Genetic research has revealed that commercially available medicinal leeches used around the world in biomedical research and postoperative care have been misclassified for centuries. Until now, the leeches were assumed to be the species Hirudo medicinalis, but new research reveals they are actually a closely related but genetically distinct species, Hirudo verbana. The study also shows that wild European medicinal leeches are at least three distinct species, not one. "This raises the tantalizing prospect of three times the number of anticoagulants, and three times as many biomedically important developments in areas like protease inhibitors," said Mark Siddall of the American Museum of Natural History, who led the research team. "However, it will also require a better effort to conserve these much-maligned animals, in a way that takes into account their impressive diversity."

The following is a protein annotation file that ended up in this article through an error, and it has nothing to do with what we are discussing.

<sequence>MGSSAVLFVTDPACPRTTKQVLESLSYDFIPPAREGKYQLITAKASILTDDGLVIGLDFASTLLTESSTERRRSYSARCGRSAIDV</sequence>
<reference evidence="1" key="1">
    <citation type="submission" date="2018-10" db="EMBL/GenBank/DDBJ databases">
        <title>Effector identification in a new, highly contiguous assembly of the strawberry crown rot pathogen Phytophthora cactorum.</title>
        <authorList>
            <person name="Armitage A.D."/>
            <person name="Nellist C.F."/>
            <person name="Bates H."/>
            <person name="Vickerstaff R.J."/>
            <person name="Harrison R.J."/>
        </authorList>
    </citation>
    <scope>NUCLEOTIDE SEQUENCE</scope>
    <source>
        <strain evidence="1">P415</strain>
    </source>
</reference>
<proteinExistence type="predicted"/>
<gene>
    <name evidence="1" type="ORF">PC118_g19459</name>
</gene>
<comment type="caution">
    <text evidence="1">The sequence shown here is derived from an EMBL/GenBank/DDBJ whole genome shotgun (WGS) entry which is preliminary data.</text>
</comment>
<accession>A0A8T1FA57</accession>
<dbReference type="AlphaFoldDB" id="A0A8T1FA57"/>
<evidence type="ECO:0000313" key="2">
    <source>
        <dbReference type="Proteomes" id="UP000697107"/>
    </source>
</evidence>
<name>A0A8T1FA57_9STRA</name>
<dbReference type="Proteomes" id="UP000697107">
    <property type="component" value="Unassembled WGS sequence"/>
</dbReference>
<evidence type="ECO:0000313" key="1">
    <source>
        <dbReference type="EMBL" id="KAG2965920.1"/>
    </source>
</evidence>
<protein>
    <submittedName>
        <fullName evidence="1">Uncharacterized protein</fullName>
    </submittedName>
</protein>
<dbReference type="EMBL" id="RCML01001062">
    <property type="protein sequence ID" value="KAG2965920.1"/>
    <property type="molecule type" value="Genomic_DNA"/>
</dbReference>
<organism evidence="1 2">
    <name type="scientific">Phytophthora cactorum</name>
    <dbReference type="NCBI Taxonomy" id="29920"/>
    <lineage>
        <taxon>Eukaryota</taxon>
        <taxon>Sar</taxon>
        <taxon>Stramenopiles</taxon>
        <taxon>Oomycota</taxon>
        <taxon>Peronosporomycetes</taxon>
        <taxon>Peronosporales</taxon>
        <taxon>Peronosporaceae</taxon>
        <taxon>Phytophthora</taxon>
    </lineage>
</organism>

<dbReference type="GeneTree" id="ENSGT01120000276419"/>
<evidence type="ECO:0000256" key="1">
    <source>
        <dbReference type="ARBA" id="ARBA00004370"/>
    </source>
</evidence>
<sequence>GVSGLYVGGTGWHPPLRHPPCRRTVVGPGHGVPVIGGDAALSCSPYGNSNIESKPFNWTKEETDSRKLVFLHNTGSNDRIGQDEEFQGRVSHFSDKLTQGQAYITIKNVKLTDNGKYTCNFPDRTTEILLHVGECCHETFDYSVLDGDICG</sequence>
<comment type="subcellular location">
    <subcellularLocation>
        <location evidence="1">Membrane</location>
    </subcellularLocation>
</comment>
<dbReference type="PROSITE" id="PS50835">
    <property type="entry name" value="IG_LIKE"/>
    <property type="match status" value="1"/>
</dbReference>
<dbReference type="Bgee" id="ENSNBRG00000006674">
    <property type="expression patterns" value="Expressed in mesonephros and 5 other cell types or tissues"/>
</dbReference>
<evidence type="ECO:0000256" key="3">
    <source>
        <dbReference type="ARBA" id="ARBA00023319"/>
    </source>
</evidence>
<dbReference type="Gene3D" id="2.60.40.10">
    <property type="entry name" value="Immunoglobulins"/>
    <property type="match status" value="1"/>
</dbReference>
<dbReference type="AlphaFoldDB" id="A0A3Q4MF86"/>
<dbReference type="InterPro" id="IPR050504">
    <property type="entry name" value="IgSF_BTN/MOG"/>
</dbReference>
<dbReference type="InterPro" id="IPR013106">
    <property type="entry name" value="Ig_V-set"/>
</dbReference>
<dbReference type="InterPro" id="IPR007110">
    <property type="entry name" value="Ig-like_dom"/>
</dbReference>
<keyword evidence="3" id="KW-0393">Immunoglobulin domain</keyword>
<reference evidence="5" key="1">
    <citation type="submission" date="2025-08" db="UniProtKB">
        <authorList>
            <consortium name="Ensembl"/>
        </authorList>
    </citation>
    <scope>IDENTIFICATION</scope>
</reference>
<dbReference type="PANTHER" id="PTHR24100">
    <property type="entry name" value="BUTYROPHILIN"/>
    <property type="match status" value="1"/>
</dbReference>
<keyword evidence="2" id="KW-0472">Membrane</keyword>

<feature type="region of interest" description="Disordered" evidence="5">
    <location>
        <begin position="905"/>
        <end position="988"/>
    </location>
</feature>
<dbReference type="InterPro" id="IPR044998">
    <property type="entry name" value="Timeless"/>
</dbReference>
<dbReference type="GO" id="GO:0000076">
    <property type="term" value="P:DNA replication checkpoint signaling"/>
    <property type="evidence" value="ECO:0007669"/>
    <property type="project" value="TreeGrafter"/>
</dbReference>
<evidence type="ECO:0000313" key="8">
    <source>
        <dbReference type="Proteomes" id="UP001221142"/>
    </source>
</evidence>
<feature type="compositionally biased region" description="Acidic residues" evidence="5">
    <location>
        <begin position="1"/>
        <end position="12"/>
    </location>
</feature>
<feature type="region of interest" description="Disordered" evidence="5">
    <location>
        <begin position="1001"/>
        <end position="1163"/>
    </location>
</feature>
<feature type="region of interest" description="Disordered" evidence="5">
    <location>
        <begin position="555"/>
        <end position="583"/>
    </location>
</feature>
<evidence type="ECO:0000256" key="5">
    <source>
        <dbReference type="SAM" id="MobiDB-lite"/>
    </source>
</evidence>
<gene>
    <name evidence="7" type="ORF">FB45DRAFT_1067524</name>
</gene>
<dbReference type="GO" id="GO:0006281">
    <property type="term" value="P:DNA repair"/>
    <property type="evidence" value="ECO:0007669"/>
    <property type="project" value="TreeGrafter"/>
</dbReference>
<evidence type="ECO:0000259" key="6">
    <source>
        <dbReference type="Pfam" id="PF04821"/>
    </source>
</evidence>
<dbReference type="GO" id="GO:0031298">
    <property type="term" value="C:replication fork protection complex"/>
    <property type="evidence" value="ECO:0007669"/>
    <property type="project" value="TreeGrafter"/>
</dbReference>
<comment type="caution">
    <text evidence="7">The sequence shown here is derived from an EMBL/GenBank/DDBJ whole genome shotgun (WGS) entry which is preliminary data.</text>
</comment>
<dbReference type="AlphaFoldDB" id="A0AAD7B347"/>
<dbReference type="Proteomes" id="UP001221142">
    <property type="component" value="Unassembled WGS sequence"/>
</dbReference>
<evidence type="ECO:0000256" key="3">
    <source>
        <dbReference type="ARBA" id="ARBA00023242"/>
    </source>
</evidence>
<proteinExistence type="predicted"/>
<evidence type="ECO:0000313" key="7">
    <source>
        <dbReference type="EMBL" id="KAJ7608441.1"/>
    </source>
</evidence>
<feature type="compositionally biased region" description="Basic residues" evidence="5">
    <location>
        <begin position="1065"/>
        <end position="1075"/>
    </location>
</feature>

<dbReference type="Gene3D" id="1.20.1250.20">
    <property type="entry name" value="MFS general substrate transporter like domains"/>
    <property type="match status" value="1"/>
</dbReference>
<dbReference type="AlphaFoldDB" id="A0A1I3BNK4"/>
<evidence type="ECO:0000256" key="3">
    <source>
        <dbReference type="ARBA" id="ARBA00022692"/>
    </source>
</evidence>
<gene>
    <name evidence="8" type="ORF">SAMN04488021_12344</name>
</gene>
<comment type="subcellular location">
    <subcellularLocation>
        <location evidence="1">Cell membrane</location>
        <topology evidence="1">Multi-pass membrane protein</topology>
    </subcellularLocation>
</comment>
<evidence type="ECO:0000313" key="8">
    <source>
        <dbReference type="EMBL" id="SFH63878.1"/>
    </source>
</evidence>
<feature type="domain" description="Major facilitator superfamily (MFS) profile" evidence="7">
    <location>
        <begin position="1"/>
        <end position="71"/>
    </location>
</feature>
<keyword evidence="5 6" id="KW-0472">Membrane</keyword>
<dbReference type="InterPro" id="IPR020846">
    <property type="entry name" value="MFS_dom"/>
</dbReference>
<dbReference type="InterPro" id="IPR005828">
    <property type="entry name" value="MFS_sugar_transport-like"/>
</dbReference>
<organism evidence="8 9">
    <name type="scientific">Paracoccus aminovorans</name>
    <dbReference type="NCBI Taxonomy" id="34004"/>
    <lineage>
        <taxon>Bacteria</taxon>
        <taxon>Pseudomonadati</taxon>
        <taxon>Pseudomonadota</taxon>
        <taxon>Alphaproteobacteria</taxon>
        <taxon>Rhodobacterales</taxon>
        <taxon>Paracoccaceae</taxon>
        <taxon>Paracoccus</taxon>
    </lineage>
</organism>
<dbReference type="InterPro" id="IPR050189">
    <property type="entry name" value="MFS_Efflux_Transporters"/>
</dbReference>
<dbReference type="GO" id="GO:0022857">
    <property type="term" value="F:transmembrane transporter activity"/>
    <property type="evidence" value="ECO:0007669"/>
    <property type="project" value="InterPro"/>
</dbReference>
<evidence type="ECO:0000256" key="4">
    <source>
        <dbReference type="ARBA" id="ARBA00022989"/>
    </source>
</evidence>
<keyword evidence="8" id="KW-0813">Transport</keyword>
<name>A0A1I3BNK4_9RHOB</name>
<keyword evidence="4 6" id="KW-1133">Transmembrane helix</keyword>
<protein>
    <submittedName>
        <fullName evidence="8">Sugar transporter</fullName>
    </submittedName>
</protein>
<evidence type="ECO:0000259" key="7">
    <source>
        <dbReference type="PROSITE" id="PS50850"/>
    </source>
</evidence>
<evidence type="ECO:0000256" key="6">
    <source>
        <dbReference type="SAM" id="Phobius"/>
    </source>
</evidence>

In findings that some might find reminiscent of science fiction, scientists at the Scripps Research Institute have shown for the first time that humans and plants share a common pathogen recognition pathway as part of their innate immune systems. The data could help shed fresh light on how pathogen recognition proteins function and the role they play in certain chronic inflammatory diseases.
The U.S. Fish and Wildlife Service recently announced the completion and availability of its five-year status review of the West Indian manatee, a federally-listed species protected under the Endangered Species Act (ESA). This review includes both the Florida and Antillean subspecies of manatee. After reviewing all of the best scientific and commercially available information and data, Service biologists concluded that the West Indian manatee no longer fits the ESA definition of endangered and made a recommendation to reclassify the West Indian manatee to threatened.